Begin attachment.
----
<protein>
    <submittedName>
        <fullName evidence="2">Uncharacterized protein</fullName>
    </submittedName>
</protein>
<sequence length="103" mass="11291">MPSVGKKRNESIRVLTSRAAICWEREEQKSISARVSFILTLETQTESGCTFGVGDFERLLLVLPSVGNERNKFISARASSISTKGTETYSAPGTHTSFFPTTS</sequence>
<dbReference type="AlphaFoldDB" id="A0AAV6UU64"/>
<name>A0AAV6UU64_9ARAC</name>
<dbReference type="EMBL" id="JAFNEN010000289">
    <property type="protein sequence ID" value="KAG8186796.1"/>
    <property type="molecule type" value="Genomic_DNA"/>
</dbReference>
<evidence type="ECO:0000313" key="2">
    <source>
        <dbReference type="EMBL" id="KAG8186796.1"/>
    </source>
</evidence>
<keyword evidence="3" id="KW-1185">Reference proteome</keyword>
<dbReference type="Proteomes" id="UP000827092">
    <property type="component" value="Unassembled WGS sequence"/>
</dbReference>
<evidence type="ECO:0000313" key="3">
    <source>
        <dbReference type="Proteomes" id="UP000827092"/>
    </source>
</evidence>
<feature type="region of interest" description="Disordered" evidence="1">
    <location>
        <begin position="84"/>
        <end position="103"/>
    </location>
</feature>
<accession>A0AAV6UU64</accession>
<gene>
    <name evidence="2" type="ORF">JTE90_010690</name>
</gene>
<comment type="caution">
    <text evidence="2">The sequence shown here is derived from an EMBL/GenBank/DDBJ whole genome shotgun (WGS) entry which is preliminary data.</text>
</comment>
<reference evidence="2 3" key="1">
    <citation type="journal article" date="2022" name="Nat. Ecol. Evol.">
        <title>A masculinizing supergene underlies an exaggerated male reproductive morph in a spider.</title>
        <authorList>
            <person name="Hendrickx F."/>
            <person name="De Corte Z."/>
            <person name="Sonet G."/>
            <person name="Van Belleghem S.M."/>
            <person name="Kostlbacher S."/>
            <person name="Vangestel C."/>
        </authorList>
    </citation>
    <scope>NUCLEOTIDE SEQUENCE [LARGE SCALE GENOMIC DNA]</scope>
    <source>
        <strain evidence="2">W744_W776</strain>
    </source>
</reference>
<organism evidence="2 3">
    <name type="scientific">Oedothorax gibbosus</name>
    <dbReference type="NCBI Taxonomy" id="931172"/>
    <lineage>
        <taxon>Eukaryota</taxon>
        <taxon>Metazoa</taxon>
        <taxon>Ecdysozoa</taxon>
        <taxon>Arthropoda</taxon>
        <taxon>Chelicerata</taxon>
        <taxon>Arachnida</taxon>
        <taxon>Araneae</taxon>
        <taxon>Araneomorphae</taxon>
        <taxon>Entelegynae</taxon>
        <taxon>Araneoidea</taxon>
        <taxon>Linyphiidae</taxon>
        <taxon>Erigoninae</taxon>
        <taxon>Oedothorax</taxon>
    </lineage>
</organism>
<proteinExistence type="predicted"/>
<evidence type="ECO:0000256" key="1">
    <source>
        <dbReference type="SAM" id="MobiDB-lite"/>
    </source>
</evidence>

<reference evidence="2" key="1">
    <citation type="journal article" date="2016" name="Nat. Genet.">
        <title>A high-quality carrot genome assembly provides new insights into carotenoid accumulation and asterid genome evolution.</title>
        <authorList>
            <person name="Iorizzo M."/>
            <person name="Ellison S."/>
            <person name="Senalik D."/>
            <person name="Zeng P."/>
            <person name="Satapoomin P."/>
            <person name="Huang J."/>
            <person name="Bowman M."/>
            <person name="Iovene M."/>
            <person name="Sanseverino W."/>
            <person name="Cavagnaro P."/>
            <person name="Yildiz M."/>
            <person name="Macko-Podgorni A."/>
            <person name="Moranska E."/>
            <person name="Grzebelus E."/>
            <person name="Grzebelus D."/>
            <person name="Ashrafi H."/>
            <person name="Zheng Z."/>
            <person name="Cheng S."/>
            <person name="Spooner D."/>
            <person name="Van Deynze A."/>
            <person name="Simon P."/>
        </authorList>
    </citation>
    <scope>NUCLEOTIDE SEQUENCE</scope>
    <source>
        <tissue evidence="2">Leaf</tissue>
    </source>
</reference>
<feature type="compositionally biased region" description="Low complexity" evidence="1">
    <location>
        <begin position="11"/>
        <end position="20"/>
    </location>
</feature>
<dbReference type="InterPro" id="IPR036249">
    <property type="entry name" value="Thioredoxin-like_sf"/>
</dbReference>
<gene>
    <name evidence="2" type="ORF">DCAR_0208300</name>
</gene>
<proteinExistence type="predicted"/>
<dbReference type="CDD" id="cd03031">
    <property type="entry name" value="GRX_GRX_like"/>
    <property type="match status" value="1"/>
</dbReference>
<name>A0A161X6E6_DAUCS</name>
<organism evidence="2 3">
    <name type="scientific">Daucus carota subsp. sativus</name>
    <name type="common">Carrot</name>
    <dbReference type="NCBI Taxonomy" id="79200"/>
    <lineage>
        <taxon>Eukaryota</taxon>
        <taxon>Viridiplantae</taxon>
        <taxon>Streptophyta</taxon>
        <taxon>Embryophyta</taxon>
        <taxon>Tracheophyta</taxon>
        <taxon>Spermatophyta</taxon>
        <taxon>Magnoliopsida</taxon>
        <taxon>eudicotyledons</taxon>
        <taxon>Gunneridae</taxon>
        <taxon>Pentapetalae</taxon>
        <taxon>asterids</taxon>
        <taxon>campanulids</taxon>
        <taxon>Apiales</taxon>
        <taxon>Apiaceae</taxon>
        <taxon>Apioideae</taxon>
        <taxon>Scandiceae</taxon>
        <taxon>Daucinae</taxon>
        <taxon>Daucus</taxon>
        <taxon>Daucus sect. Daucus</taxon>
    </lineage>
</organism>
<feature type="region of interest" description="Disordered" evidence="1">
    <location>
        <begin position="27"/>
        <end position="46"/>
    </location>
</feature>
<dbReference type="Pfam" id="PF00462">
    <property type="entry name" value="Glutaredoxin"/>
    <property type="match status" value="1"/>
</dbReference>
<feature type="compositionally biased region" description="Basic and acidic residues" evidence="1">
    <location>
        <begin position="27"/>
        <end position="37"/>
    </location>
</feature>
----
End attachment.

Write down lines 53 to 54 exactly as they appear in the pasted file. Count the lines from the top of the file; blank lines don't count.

    <source>
        <strain evidence="2">W744_W776</strain>